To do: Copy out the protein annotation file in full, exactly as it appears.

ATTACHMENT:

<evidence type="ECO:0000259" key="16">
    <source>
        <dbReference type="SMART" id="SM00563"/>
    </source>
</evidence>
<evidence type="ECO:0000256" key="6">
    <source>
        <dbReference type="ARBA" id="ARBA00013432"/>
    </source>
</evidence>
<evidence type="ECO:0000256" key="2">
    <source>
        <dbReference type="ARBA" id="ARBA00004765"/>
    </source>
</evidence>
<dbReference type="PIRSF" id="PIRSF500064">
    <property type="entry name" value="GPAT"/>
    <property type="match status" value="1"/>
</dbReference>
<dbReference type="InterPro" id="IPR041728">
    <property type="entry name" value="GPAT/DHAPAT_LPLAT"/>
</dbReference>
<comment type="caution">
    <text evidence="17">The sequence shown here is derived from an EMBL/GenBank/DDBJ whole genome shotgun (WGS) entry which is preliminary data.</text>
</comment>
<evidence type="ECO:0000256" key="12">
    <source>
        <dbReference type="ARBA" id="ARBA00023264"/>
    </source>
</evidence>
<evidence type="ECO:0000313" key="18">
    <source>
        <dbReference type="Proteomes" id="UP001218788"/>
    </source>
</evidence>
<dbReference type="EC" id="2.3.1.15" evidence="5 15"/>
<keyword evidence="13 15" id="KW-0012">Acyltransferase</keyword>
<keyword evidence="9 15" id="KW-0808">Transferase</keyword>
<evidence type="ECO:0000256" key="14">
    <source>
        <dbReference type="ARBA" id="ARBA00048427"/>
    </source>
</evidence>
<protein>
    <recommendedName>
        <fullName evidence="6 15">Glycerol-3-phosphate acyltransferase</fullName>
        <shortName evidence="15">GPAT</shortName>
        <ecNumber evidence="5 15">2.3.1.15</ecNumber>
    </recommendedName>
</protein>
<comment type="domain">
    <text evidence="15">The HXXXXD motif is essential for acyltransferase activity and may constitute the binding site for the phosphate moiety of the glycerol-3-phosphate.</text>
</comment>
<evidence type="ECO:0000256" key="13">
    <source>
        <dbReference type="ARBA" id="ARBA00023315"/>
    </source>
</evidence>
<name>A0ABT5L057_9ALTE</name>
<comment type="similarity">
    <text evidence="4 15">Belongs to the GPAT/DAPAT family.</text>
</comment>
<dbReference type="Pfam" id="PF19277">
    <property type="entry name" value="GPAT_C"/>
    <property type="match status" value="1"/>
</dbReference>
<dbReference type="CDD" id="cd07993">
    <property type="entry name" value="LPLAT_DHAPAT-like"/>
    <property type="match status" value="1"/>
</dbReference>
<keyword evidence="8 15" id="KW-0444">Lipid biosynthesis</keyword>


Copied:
<evidence type="ECO:0000259" key="16">
    <source>
        <dbReference type="SMART" id="SM00563"/>
    </source>
</evidence>
<evidence type="ECO:0000256" key="6">
    <source>
        <dbReference type="ARBA" id="ARBA00013432"/>
    </source>
</evidence>
<evidence type="ECO:0000256" key="2">
    <source>
        <dbReference type="ARBA" id="ARBA00004765"/>
    </source>
</evidence>
<dbReference type="PIRSF" id="PIRSF500064">
    <property type="entry name" value="GPAT"/>
    <property type="match status" value="1"/>
</dbReference>
<dbReference type="InterPro" id="IPR041728">
    <property type="entry name" value="GPAT/DHAPAT_LPLAT"/>
</dbReference>
<comment type="caution">
    <text evidence="17">The sequence shown here is derived from an EMBL/GenBank/DDBJ whole genome shotgun (WGS) entry which is preliminary data.</text>
</comment>
<evidence type="ECO:0000256" key="12">
    <source>
        <dbReference type="ARBA" id="ARBA00023264"/>
    </source>
</evidence>
<evidence type="ECO:0000313" key="18">
    <source>
        <dbReference type="Proteomes" id="UP001218788"/>
    </source>
</evidence>
<dbReference type="EC" id="2.3.1.15" evidence="5 15"/>
<keyword evidence="13 15" id="KW-0012">Acyltransferase</keyword>
<keyword evidence="9 15" id="KW-0808">Transferase</keyword>
<evidence type="ECO:0000256" key="14">
    <source>
        <dbReference type="ARBA" id="ARBA00048427"/>
    </source>
</evidence>
<protein>
    <recommendedName>
        <fullName evidence="6 15">Glycerol-3-phosphate acyltransferase</fullName>
        <shortName evidence="15">GPAT</shortName>
        <ecNumber evidence="5 15">2.3.1.15</ecNumber>
    </recommendedName>
</protein>
<comment type="domain">
    <text evidence="15">The HXXXXD motif is essential for acyltransferase activity and may constitute the binding site for the phosphate moiety of the glycerol-3-phosphate.</text>
</comment>
<evidence type="ECO:0000256" key="13">
    <source>
        <dbReference type="ARBA" id="ARBA00023315"/>
    </source>
</evidence>
<name>A0ABT5L057_9ALTE</name>
<comment type="similarity">
    <text evidence="4 15">Belongs to the GPAT/DAPAT family.</text>
</comment>
<dbReference type="Pfam" id="PF19277">
    <property type="entry name" value="GPAT_C"/>
    <property type="match status" value="1"/>
</dbReference>
<dbReference type="CDD" id="cd07993">
    <property type="entry name" value="LPLAT_DHAPAT-like"/>
    <property type="match status" value="1"/>
</dbReference>
<keyword evidence="8 15" id="KW-0444">Lipid biosynthesis</keyword>